Now that you’re on, it’s time to start optimizing Twitter.
Lists for Optimizing Twitter
What are lists on Twitter?
You may have noticed people who have a rather different follower to following ratio than you do. What do I mean by that?
Let’s say you follow 100 people. And 1000 people follow you. The ratio of follower to following is 100:1000, or 1:10. This is fantastic. Celebrities often have ratios that look like this, or even better, where they might be following 100 accounts but there are 100,000 people following them. Or more!
Newbies often end up at the other end of the spectrum, with 1000 people they are following and 100 are following them, for 10:1. If you want to just read for the most part, this is perfectly fine, except it doesn’t mark you as a thought leader.
Celebs and Optimizing Twitter
Now, most people don’t sit down and calculate ratios. But they do glance at profiles. Sir Patrick Stewart, for example, might be following some 200 people but he’s followed by 2,000,000. Hence people will really notice if he starts following them.
Does he (or any other celebrity, major or minor) have a sparse news feed? Probably not. Because he might be using lists.
Go to the profile of someone you want to follow but, instead of hitting follow, pull down on the gear wheel and select Add to or Remove from Lists. Your lists will show up, and you can add someone to several at a time, or make a new list. You can even decide whether you want your list to be public.
Go to your own profile (e. g. click on your profile rather than your settings) and you’ll see whose lists you are on.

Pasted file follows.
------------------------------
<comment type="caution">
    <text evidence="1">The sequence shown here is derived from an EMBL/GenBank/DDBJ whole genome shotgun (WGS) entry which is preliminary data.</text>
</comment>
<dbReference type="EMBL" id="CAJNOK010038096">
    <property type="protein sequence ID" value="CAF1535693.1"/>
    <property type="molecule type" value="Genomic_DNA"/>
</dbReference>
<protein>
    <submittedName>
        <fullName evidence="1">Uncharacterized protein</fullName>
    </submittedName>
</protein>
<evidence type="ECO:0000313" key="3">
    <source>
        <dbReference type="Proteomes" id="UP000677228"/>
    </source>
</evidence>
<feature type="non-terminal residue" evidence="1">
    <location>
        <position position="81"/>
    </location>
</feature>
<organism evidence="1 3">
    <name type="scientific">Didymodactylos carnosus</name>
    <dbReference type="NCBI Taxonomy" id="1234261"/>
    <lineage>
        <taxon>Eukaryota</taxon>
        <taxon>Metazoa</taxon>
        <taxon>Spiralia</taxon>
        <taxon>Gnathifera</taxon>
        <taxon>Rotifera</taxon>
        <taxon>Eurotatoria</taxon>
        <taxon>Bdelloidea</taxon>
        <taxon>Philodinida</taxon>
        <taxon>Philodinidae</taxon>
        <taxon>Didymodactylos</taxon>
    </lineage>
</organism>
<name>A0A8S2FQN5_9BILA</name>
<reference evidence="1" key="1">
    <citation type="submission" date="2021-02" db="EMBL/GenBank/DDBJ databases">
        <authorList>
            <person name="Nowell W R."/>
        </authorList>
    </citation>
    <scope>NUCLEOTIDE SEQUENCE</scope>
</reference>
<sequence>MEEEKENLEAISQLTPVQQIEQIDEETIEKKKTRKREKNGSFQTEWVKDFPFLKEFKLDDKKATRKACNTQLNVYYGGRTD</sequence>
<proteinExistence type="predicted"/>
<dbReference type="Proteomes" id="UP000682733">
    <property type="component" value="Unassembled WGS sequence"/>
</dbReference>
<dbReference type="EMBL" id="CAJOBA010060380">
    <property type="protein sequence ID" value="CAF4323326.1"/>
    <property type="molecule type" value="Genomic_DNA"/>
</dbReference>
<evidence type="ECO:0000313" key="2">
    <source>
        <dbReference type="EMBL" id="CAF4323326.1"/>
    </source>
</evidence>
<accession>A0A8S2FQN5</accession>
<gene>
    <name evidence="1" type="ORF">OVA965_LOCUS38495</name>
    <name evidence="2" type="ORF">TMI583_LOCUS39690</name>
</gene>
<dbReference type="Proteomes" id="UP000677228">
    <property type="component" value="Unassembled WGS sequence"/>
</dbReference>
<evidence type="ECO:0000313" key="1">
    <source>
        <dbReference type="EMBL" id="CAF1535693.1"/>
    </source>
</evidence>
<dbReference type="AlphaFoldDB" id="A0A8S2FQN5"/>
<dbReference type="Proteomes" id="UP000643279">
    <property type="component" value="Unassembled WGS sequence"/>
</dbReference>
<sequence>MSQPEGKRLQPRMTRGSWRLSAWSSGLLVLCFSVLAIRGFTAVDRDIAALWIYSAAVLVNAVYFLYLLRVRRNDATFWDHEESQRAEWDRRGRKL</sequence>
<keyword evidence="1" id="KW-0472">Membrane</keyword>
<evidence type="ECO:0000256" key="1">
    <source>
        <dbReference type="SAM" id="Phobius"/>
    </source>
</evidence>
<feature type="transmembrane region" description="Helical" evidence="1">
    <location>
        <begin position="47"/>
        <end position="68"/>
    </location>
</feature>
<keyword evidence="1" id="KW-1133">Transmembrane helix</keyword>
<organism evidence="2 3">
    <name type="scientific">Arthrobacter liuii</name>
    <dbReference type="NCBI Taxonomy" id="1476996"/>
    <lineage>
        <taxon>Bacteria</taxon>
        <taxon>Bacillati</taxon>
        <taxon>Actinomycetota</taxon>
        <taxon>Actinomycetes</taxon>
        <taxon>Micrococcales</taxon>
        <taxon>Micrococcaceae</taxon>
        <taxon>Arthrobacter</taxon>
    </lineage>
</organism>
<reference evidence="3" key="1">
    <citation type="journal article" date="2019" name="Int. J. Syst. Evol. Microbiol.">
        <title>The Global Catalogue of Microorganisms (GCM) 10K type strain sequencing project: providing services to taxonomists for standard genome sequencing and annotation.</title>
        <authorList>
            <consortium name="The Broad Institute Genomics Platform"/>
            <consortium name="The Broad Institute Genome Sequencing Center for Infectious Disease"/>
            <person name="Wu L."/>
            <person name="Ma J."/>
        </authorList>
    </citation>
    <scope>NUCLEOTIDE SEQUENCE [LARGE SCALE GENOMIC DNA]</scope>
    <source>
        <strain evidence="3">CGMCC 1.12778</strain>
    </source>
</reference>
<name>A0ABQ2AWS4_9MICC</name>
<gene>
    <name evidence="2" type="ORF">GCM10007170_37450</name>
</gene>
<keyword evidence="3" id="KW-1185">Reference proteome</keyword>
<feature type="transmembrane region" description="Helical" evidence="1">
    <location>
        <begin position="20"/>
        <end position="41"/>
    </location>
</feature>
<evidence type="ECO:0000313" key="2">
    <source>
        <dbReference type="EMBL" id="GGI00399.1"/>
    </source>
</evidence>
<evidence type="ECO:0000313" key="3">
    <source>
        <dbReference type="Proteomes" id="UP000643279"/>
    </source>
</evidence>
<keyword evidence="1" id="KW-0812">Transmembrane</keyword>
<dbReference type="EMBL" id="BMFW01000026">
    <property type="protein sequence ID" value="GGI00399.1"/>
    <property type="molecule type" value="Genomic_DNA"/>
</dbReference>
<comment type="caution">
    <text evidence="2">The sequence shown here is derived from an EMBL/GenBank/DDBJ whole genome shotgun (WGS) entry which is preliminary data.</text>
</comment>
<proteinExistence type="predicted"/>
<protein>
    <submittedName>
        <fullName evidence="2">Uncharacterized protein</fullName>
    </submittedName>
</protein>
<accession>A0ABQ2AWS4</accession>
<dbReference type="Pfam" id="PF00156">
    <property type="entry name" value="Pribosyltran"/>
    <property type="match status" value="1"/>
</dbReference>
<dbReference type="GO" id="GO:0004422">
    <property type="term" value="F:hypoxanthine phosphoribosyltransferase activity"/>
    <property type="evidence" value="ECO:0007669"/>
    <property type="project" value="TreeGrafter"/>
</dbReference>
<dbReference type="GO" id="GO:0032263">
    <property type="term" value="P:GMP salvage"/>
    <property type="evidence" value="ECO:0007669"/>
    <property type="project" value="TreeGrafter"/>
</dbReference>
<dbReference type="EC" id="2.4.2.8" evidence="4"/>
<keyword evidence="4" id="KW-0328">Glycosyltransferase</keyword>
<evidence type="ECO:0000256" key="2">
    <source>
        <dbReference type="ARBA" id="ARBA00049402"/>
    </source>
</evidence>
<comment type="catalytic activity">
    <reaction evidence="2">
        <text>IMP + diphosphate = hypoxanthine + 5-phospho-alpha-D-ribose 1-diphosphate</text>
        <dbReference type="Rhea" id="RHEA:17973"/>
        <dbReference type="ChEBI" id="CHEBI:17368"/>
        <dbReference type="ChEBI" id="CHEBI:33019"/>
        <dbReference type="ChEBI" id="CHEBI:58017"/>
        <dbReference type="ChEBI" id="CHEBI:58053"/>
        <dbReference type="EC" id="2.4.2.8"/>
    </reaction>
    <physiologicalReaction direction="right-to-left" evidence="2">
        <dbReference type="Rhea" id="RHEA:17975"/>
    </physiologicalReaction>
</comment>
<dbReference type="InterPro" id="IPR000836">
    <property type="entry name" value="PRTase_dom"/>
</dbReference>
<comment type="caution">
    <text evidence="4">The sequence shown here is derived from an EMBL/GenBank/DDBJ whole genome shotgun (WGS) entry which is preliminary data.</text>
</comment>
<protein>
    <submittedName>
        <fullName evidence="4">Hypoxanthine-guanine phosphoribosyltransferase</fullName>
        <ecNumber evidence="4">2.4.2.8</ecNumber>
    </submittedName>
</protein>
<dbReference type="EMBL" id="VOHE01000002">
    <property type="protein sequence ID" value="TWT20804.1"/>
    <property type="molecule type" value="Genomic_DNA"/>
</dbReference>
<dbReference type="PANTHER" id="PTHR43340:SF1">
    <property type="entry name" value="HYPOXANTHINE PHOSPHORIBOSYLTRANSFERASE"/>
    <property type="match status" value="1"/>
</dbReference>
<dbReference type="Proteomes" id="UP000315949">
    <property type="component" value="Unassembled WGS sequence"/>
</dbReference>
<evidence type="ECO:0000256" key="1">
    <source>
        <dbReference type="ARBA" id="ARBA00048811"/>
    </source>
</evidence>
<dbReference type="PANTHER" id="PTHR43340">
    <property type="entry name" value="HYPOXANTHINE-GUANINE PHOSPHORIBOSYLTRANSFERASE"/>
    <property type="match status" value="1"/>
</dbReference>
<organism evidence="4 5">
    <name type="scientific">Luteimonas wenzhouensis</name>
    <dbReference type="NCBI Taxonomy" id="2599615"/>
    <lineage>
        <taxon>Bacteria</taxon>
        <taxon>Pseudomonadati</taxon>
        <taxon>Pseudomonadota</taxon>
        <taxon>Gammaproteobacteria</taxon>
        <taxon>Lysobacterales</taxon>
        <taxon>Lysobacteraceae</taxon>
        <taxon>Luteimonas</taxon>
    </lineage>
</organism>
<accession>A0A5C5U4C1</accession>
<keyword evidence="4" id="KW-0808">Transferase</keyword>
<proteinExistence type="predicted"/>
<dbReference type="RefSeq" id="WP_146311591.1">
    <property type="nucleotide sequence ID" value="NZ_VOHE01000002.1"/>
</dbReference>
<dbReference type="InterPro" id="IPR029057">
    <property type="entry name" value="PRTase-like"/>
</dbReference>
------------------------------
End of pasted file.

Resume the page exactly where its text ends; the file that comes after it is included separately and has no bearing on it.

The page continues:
Why use a list rather than follow? You’ll still see that person’s tweets in your feed, but your ratio won’t change. Furthermore, a public list tells everyone what you’re interested in. How about lists for indie authors, agents, or publishers?
You can also follow others’ lists. Maybe someone will find yours to be definitive and will follow it.
Who to Follow
Who should you follow on Twitter?
Sometimes you want to publicly follow someone, rather than add them to a list. So long as you keep these people special, then this is perfectly great. I tend to keep friends as open follows and anyone more business-related on lists. But you may prefer otherwise.
Follow fellow indie writers (this is a community, after all), or publishers, or agents. Consider who can help you, and who you can help, and follow accordingly.
How to #Hashtag
What’s a hashtag, and how do you make one that isn’t lame?
A hashtag is a means of searching on Twitter. Hashtag something as, say, #amwriting, and click on that, and you’re led to a slice of Twitter of everyone who used that hashtag. Hashtags don’t look good if you use a ton of them.
Don’t just indiscriminately hashtag! Also, keep them short. #ILovePuppiesAndDolphinsAndUnicorns is probably not going to be something used by anyone else, or at least not that frequently. But #ILovePuppies is pretty popular.
Experiment by searching before you hashtag. Beware, your innocent-looking hashtag might already be coopted for an unexpected usage. Just do a search on #NeverForget or #IStayedBecause and you’ll know what I mean.
Takeaways for Optimizing Twitter
Consider your peers. Who do you love to follow and read? Who doesn’t seem to be trying too hard? Of course, if you want to start optimizing Twitter, you should copy what the former does.